Should my spouse work, too? (View an additional calculation here.)
Are two paychecks worth it? Child-care costs, transportation, work clothes and take-out meals all add up. See what makes sense for you and your family.

How much does it cost to raise a child?
Children are worth their weight in gold — that is, when you add up all the costs. Use this calculator to figure out Junior’s bottom line.

How much allowance might I pay my child?
Find out what your childhood allowance is worth in today’s dollars. Or compute what your kid’s allowance would be worth in any year back to 1913.


How many and what price must I sell my product at to make a profit?
The breakeven analysis calculator is designed to demonstrate how many units of your product must be sold to make a profit.

What is my business worth?
This Business Valuation Calculator creates a possible market valuation for your business and determines how much your future cash flow is worth today.

Should I lease or buy my business equipment?
The Equipment Buy vs. Lease Calculator evaluates monthly payments and your total net cost. By comparing these amounts, you can determine which is the better value for you.

What is my operating profit percentage?
Operating profit is what’s left from your sales dollar after you’ve deducted your cost of goods sold and your ordinary operating costs. Your operating profit percentage tells you the percentage of your sales that turn into profit.

What are my business financial ratios?
This calculator is designed to show you ten different financial ratios. Financial ratios are used as indicators that allow you to zero in on areas of your business that may need attention such as solvency, liquidity, operational efficiency and profitability.

Should I be a landlord?
Buying a house or duplex to rent isn’t at all like investing in stocks or mutual funds. This is hands-on work that starts with finding a property capable of generating enough rental income to make the transaction pay off. See if the numbers work.

What is the maximum self-employed retirement plan contribution I can make? Determine your maximum contribution amount for a Self-Employed 401(k), SIMPLE IRA and SEP based on the assumptions you input.


What will it take to save for my child’s college education?
Higher education carries a high price tag. If you want to send your child to college, now is the time to start saving.

How do I calculate my budget as a full-time student?
This calculator is specifically designed to help students understand their expenses and income while attending a university, college or other full-time educational institution. It allows you to input your expenses and income for an eight-month school year.

How much financial aid can I expect for college?
If finances are tight, chances are you’re going to have to rely on some combination of savings, financial aid and student loans.

How do I choose and evaluate my 529 College Savings Plan?
The question isn’t should you invest in a 529 College Savings Plan, but rather, which one?

Should I live on campus, off campus or at home?

Should I go to grad school?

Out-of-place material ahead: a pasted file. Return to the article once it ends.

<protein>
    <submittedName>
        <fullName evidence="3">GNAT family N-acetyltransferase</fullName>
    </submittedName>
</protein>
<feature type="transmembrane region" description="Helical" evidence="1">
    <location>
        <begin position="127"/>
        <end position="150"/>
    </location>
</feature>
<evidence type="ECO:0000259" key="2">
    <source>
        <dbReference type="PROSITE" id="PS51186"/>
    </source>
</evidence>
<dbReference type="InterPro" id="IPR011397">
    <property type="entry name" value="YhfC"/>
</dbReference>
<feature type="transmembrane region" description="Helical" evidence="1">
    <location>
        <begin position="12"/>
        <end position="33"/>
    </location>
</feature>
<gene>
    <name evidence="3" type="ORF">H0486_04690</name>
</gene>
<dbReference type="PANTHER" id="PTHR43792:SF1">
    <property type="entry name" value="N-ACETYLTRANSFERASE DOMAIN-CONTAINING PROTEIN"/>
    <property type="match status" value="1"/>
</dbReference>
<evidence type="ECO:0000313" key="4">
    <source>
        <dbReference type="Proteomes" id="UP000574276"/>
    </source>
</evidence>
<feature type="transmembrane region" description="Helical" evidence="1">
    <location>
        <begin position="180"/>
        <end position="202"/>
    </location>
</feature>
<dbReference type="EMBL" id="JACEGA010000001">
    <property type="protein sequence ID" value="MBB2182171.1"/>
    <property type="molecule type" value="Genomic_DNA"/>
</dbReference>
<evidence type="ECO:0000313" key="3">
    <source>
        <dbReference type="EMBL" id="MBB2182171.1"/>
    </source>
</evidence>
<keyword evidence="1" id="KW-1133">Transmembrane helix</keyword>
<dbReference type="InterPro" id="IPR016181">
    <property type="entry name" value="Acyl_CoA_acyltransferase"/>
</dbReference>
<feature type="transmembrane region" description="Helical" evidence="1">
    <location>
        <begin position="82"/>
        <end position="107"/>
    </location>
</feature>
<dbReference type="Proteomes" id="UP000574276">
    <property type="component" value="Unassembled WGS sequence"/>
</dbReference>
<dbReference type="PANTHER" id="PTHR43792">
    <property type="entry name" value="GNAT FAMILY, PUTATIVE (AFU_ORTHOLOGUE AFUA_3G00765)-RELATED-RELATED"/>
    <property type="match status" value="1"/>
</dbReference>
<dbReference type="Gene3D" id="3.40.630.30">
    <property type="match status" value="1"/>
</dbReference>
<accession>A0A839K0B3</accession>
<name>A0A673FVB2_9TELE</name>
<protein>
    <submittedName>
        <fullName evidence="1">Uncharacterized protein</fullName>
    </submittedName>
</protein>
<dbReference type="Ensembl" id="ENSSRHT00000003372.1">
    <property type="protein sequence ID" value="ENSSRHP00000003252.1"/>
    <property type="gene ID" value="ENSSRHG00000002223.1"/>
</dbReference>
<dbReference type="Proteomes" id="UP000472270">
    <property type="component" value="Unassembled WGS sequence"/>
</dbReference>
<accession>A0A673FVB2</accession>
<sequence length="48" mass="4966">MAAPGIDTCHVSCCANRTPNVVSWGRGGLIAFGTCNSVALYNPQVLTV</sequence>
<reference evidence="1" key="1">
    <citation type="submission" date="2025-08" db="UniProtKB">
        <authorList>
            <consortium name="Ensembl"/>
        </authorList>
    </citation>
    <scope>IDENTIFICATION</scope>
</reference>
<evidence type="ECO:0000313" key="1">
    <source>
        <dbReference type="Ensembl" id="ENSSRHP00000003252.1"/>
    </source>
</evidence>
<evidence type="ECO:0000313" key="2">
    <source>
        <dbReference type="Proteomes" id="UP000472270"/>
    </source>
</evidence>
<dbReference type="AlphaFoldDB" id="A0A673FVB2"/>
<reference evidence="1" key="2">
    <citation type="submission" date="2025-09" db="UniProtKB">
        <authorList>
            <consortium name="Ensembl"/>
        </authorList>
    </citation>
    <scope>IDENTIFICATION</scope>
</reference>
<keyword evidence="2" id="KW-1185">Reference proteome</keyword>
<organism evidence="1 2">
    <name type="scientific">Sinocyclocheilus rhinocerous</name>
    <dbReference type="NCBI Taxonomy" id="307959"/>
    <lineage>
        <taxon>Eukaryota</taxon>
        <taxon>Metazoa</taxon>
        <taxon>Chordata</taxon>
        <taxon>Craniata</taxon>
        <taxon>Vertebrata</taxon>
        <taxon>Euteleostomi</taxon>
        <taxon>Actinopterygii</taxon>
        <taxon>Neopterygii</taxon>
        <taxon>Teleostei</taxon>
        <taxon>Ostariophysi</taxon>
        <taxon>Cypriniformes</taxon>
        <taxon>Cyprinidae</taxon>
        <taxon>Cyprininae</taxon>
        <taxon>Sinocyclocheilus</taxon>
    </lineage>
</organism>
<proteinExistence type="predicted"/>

A graduate degree can be the ticket to a better career or the stepping stone to advancement in your current job. But by the time you factor in lost income and the inevitable student loans, is it really worth it? Weigh the actual costs versus the fiscal benefits.

What is the value of higher education?
This calculator takes into effect any increase in expected earnings after you graduate, your estimated education expenses, and any lost earnings during the time you are in school.


How does class work? Where do I fit in?
Four commonly used criteria for evaluating a person’s position in society (class) are education, income, occupation and wealth. This interactive graphic tool allows you to access your social class and examines how economic mobility has changed in recent decades.

How does my salary compare with others in my profession?
A free basic report shows national average salaries adjusted by location.

How does my income stack up? What portion of the tax burden do I pay?
Find out how your income stacks up against your fellow citizens.

How does my net worth compare with others?
See where you rank based on your age and income.

How does my budget compare to others?
Compiled with information from the Bureau of Labor Statistics, this worksheet tells you how much you’re spending relative to people in the same income bracket.

How does my savings compare with the national average?
See how much you will have accumulated when you reach age 65 and the national average of 401(k) savings in your age group.


Should I consolidate my debt?
The Debt Consolidation Calculator is designed to help determine if debt consolidation is right for you.

How can I accelerate my debt payoff?
Consolidating your debt is only half of the battle. You still need a plan to get your debt paid off.

How do I roll-down my credit card debt?
The Credit Card Roll-down Calculator applies two simple principles to paying off your credit card debt: 1) Payoff your highest interest rate first; 2) When a card balance is paid in full, apply its monthly payment to the card with the next highest interest rate. See how these principles can be applied to your debt to become debt-free.

Is my debt load too high for my income? Am I in financial trouble?
Find out how much you’re paying each month and whether your ratio of debt to income puts you at risk.

Do I have a spending problem?
The ideal spender saves money off the top, covers basic needs, stays out of debt, gives generously to charity and gets real pleasure from planned, prudent purchases. The Savvy Spending Quiz is designed to get you thinking about how you spend money and, perhaps, to bring you closer to the ideal.

What is my credit score?